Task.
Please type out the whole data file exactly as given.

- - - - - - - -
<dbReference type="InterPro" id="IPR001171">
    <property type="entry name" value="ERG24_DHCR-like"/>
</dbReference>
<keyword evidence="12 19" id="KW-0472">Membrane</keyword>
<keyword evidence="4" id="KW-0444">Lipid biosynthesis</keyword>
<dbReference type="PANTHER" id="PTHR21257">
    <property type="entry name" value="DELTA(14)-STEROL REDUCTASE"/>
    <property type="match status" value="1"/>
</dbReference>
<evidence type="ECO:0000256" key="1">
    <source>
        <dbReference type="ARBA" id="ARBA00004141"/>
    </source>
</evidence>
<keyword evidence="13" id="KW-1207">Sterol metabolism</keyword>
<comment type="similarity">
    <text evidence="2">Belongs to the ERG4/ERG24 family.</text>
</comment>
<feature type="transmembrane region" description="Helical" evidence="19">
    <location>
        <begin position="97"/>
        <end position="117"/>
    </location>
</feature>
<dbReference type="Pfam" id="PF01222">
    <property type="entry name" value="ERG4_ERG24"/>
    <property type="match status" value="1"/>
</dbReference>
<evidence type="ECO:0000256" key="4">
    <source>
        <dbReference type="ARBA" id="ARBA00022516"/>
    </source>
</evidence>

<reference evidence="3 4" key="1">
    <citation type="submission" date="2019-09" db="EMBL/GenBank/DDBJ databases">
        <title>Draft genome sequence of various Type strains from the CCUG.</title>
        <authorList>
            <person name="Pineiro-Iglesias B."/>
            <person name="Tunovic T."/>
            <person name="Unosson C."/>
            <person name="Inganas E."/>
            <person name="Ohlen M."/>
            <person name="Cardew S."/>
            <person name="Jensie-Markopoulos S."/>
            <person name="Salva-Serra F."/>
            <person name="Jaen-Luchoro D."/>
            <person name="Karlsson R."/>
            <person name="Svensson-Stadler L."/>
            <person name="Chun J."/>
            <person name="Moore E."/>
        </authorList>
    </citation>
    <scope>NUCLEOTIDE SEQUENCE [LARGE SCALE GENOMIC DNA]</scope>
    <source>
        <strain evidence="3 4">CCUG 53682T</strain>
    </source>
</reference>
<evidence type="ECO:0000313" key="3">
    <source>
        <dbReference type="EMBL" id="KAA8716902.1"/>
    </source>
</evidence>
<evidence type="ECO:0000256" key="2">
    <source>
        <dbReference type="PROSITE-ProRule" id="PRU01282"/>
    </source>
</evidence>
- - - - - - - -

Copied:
<dbReference type="InterPro" id="IPR001171">
    <property type="entry name" value="ERG24_DHCR-like"/>
</dbReference>
<keyword evidence="12 19" id="KW-0472">Membrane</keyword>
<keyword evidence="4" id="KW-0444">Lipid biosynthesis</keyword>
<dbReference type="PANTHER" id="PTHR21257">
    <property type="entry name" value="DELTA(14)-STEROL REDUCTASE"/>
    <property type="match status" value="1"/>
</dbReference>
<evidence type="ECO:0000256" key="1">
    <source>
        <dbReference type="ARBA" id="ARBA00004141"/>
    </source>
</evidence>
<keyword evidence="13" id="KW-1207">Sterol metabolism</keyword>
<comment type="similarity">
    <text evidence="2">Belongs to the ERG4/ERG24 family.</text>
</comment>
<feature type="transmembrane region" description="Helical" evidence="19">
    <location>
        <begin position="97"/>
        <end position="117"/>
    </location>
</feature>
<dbReference type="Pfam" id="PF01222">
    <property type="entry name" value="ERG4_ERG24"/>
    <property type="match status" value="1"/>
</dbReference>
<evidence type="ECO:0000256" key="4">
    <source>
        <dbReference type="ARBA" id="ARBA00022516"/>
    </source>
</evidence>

<reference evidence="3 4" key="1">
    <citation type="submission" date="2019-09" db="EMBL/GenBank/DDBJ databases">
        <title>Draft genome sequence of various Type strains from the CCUG.</title>
        <authorList>
            <person name="Pineiro-Iglesias B."/>
            <person name="Tunovic T."/>
            <person name="Unosson C."/>
            <person name="Inganas E."/>
            <person name="Ohlen M."/>
            <person name="Cardew S."/>
            <person name="Jensie-Markopoulos S."/>
            <person name="Salva-Serra F."/>
            <person name="Jaen-Luchoro D."/>
            <person name="Karlsson R."/>
            <person name="Svensson-Stadler L."/>
            <person name="Chun J."/>
            <person name="Moore E."/>
        </authorList>
    </citation>
    <scope>NUCLEOTIDE SEQUENCE [LARGE SCALE GENOMIC DNA]</scope>
    <source>
        <strain evidence="3 4">CCUG 53682T</strain>
    </source>
</reference>
<evidence type="ECO:0000313" key="3">
    <source>
        <dbReference type="EMBL" id="KAA8716902.1"/>
    </source>
</evidence>
<evidence type="ECO:0000256" key="2">
    <source>
        <dbReference type="PROSITE-ProRule" id="PRU01282"/>
    </source>
</evidence>